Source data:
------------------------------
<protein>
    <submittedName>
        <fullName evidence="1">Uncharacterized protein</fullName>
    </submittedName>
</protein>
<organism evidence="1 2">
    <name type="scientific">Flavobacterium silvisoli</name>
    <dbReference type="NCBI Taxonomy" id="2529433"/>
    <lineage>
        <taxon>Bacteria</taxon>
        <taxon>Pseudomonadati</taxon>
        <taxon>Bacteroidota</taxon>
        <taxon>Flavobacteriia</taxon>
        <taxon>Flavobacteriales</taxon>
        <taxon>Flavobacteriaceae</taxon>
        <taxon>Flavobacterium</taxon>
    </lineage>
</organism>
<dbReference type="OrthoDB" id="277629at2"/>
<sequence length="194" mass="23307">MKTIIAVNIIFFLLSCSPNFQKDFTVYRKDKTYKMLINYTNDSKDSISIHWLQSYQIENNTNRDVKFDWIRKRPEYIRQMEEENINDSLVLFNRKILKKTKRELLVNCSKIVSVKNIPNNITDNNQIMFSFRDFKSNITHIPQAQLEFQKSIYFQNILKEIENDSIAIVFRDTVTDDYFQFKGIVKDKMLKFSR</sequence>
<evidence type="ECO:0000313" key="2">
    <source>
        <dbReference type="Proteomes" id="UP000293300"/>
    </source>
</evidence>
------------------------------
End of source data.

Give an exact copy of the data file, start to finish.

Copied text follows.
<protein>
    <submittedName>
        <fullName evidence="1">Uncharacterized protein</fullName>
    </submittedName>
</protein>
<organism evidence="1 2">
    <name type="scientific">Flavobacterium silvisoli</name>
    <dbReference type="NCBI Taxonomy" id="2529433"/>
    <lineage>
        <taxon>Bacteria</taxon>
        <taxon>Pseudomonadati</taxon>
        <taxon>Bacteroidota</taxon>
        <taxon>Flavobacteriia</taxon>
        <taxon>Flavobacteriales</taxon>
        <taxon>Flavobacteriaceae</taxon>
        <taxon>Flavobacterium</taxon>
    </lineage>
</organism>
<dbReference type="OrthoDB" id="277629at2"/>
<sequence length="194" mass="23307">MKTIIAVNIIFFLLSCSPNFQKDFTVYRKDKTYKMLINYTNDSKDSISIHWLQSYQIENNTNRDVKFDWIRKRPEYIRQMEEENINDSLVLFNRKILKKTKRELLVNCSKIVSVKNIPNNITDNNQIMFSFRDFKSNITHIPQAQLEFQKSIYFQNILKEIENDSIAIVFRDTVTDDYFQFKGIVKDKMLKFSR</sequence>
<evidence type="ECO:0000313" key="2">
    <source>
        <dbReference type="Proteomes" id="UP000293300"/>
    </source>
</evidence>